The OECD's International Energy Agency (IEA), Paris, issued a report and companion materials today squarely addressing the question of what to do about the blunt fact that the world is not meeting its goals for reducing greenhouse gas emissions.
The agency's new director general, Maria van der Hoeven, framed the question in notably simple and straight-forward terms: "We recently passed a grim milestone with the concentration of carbon dioxide in the atmosphere topping 400 parts per million at the Mauna Loa Observatory in Hawaii. This is uncharted territory in the history of humans. While it does not represent a tipping point per se, that milestone is symbolic of our failure to respond adequately, and to fulfill our own national and international pledges to limit average global temperature increase to 2 degrees Celsius over the long term.
"If we continue with business as usual," van der Hoeven continued, "that rise could be 5.3 degrees Celsius, with potentially disastrous implications in terms of extreme weather events, rising sea levels, and the huge economic and social costs that these can bring. In short, we are drifting off-track, and global negotiations are not expected to yield agreement before 2015, and to be enforced after 2020."
Taking a constructive tack, the IEA proposes four ways in which countries could substantially cut emissions between now and 2020. These, the organization reasons, would make it possible—at least in principle—to eventually limit global temperature increase to 2 degrees Celsius even in the absence of any immediate international accord. Each of the four ways was selected because the IEA predicts that it would generate significant near-term emissions cuts without dampening economic growth, rely exclusively on proven technologies, and bring significant benefits besides reductions in greenhouse gas emissions.
Of the four elements in what the IEA is dubbing its "four for two" strategy, the one that brings by far the greatest benefit (accounting for half of projected near-term emissions reductions) is improved energy efficiency. Improvements in heating and cooling, appliances, and lighting could each account for about 30 percent of efficiency gains, and electric motors another 25 percent or so; interestingly, the IEA expects only 15 percent to result from gains in automotive efficiency.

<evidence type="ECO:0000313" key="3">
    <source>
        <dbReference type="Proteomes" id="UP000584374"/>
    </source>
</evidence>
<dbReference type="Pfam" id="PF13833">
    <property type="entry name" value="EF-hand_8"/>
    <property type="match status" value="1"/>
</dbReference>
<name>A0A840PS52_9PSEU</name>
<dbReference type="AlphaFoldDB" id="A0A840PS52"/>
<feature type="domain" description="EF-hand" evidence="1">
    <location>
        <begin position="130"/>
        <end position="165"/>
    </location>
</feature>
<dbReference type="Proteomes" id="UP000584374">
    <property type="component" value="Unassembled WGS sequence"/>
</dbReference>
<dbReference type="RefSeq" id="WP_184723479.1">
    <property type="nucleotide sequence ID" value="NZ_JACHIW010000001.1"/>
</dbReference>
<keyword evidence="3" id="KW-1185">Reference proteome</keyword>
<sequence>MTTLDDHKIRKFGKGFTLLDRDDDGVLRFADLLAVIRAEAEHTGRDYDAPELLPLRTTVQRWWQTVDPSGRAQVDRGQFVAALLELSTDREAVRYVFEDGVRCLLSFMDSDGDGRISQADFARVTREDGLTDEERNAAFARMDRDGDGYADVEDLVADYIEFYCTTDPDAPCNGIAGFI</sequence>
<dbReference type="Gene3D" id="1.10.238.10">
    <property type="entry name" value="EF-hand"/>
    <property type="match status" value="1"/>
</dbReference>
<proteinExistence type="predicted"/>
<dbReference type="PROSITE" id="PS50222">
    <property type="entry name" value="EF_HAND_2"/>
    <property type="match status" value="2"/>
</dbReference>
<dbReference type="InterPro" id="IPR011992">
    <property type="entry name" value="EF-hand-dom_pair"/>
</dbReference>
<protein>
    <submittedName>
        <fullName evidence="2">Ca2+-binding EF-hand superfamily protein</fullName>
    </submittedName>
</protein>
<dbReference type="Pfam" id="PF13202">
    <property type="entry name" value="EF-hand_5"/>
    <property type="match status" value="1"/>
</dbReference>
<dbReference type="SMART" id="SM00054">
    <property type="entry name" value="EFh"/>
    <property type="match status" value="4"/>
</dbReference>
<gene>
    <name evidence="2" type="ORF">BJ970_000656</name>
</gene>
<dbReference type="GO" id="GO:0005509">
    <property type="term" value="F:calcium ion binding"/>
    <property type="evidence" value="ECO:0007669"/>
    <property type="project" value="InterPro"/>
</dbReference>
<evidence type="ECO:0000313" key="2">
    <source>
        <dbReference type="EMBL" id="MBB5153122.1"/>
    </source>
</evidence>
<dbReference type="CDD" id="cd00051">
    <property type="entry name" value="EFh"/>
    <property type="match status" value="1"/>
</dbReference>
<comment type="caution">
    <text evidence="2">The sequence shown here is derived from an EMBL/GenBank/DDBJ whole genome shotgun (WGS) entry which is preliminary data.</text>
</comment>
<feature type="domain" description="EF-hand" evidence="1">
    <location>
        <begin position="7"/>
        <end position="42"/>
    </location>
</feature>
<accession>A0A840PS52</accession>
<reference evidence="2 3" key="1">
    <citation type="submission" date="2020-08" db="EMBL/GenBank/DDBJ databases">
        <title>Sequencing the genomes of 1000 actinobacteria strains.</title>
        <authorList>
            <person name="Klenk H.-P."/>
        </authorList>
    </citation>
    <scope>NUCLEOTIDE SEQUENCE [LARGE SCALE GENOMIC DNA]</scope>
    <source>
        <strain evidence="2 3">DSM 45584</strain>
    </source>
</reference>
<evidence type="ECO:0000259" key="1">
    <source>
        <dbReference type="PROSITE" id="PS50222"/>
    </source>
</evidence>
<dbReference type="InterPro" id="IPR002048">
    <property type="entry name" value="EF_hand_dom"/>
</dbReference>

The IEA's focus on potential efficiency gains is consistent with findings by U.S. energy authorities going back a decade or more, and gibes with the general consensus among experts. So too is its finding that phasing out the most inefficient coal-fired plants could bring substantial reductions, more than one-fifth of total near-term reductions. Cuts in fossil subsidies among the major oil producers could bring more than one-tenth. A little more startling, perhaps, is the IEA's conclusion that eliminating methane leakage from upstream oil and gas distribution could yield a whopping 20 percent reduction in emissions.
The IEA does not dwell, in summary materials or even in the report itself, on possible obstacles to implementation of its proposals. The summary material makes no mention, for example, of what energy economists call the efficiency paradox—that as the efficiency of any given item is improved, people use more of it, vitiating any net gains. But the body of the report seems to implicitly take such issues into account, focusing on gains achievable with standards and regulation, rather than just spontaneous technology improvement and market forces.
The agency might be faulted for taking a somewhat overly optimistic view of recent emissions trends. Van der Hoeven noted, for example, that China's 2012 increase in greenhouse gas emissions "was one of the lowest it has seen in a decade as a result of efforts in renewables deployment and efficiency gains." That statement, taken alone, is somewhat misleading when put into context with the agency's own summary points. For instance, China's 2012 increase in carbon dioxide emissions (300 megatonnes) accounted for three quarters of the whole world's net 2012 increase. It is an encouraging sign that China is considering a cap on greenhouse gas emissions in its next five-year plan, as the Financial Times reported last week, but even so, China will have a long way to go.
Still, some of the recent trends are indeed encouraging. While continued emissions reductions in Europe were largely cancelled out by post-Fukushima increases in Japan (because fossil energy replaced nuclear), U.S. emissions were down sharply and are now at levels not seen since the pre-Kyoto years of the mid-1990s. The 2012 U.S. decrease, at 200 megatonnes, was equivalent to two-thirds of China's increase. The United States, as the IAE implies, is in fact no longer the laggard in greenhouse gas reduction that it was during the first decade following adoption of the 1997 Kyoto Protocol. The country is in a position now to take a leading role in the climate diplomacy that, the IAE fervently hopes, will chart out a long-term post-2020 global strategy.
The agreement on hydroflourocarbon reduction reached by President Obama and China's President Xi this weekend is an encouraging sign. But it seems too much to call it a "breakthrough," as one environmental organization did, or to speak of its boosting the odds of a "global climate deal," as the Financial Times did today.